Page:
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The Carletonian

Sebastian Meyer presents “Photography on the Edge”

<t many people know what it’s like to be a photojournalist, living “on the edge.” For most, photojournalism consists of using photography to tell a story, and for political photojournalists, the job description does not usually entail riding in an armored vehicle across uncivilized and dangerous ground. But for Carleton graduate Sebastian Meyer ’02, this is his life.

Meyer gave a talk in the Boliou Hall Auditorium entitled, “Photography on the Edge” last Wednesday, showing a collection of photos taken from his time spent in the Middle East, recording the recent conflicts in northern Iraq, and most recently, the civil war in Libya.

Meyer’s interest in photography began during his junior year study abroad program in Paris, where he met an American photographer who let him use her darkroom. In Paris, he was introduced to the Magnum photography company, and deemed it the “lightbulb moment in my head,” when he looked through a photojournalist book. Though a French major, Meyer did his comps on visual cinema, which got him interested in social issues in the world.

Upon graduating from Carleton, Meyers taught in South France for a year, then from 2003-2004 interned in New York City for Magnum. This internship was, for him, “auto-didactic,” and he began to teach himself how to be a good photographer. From 2004-2006, Meyer lived in the United Kingdom, and stayed in London until 2009, traveling back and forth to Pakistan, Moldova, and Ukraine as he worked for a London journalism company.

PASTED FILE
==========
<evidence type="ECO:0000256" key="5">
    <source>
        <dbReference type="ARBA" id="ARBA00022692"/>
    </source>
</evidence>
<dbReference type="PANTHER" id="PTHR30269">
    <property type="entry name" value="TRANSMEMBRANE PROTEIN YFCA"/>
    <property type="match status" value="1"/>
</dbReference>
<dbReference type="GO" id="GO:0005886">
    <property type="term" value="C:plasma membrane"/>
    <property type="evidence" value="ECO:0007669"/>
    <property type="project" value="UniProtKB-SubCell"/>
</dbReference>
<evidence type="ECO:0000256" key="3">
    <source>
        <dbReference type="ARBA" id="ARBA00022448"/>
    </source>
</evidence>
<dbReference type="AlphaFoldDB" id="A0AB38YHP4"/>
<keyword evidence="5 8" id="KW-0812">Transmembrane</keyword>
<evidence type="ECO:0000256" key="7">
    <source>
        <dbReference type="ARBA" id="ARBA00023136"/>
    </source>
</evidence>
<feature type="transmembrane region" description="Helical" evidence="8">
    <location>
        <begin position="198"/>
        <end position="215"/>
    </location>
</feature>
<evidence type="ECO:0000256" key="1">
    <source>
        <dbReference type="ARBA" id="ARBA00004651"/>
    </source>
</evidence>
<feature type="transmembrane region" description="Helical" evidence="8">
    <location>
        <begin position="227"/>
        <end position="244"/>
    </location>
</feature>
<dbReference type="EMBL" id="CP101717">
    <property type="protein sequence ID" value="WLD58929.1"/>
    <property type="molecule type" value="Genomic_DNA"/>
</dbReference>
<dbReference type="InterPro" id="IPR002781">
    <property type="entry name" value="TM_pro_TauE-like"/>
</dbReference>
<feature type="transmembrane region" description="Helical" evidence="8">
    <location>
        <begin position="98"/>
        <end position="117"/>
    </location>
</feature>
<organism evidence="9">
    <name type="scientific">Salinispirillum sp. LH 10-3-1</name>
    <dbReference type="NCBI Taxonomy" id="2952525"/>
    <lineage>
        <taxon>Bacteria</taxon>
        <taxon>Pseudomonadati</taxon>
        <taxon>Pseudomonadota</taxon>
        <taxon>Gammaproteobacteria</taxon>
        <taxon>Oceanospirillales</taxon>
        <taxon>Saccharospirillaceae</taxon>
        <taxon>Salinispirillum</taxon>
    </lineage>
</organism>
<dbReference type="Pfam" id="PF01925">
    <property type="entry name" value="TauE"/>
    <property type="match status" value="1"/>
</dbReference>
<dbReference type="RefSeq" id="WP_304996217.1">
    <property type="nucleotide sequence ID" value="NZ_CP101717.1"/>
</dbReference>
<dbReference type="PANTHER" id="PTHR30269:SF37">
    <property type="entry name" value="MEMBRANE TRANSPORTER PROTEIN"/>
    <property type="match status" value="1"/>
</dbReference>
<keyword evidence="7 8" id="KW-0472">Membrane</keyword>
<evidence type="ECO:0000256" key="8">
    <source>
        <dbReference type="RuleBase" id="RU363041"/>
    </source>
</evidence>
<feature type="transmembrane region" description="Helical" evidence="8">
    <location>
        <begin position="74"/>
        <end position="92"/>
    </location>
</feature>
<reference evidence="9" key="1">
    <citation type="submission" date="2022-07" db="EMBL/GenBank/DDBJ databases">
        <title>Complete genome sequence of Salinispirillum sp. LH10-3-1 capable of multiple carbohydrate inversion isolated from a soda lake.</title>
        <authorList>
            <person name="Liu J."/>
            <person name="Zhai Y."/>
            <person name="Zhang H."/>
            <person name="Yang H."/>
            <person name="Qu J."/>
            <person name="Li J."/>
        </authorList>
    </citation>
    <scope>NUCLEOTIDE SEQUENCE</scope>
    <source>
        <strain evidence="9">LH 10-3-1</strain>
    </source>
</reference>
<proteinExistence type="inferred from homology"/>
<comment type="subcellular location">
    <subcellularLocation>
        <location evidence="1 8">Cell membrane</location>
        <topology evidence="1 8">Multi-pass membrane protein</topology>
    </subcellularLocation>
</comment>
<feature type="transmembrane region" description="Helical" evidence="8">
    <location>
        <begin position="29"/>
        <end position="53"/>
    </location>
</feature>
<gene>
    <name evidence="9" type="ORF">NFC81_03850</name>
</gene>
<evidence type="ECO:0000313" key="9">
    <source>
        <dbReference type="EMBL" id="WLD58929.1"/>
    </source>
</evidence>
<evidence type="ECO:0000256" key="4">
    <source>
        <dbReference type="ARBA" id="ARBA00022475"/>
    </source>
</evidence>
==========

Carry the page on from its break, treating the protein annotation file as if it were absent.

According to the Carleton Alumni website, his work has been published in TIME Magazine, The New York Times, The Wall Street Journal, The Sunday Times Magazine, and The Guardian, among other esteemed publications. His work has been selected for the British Journal of Photography’s International Photography Award, the Foto8 Summershow, the Art of Photography Show, and has been displayed in galleries around the world.

After living in London, Meyer then made a bold move, and amidst heightened conflict, moved to Iraq in 2010, where he could record the conflict there in person. Yet, the pressing question most people will ask: why Iraq, in the height of a very volatile time?

Meyer described Iraq as an environment where adrenaline runs high. He has undergone several life-threatening experiences, including being hit while in an armored car by a group of suicide bombers. He described the adrenaline rush that accompanies the act of someone trying to “take your life, but escaping” as sort of addicting. Furthermore, “when you start to experience the full gamut of human emotion, a lot of the subtle pedestrian parts of human life disappears”.

At the same time, Meyer also insists that there is a “mentality of extremes” in an environment like northern Iraq. While the situation is dangerous, there is also an “extremity of hospitality and kindness” from the people. In being there, he saw both sides.

Overall, he is excited to return to Iraq this coming June. “I made some really great friends over there, and I can’t wait to see them again,” Meyer says. To check out more of his photography, go to:

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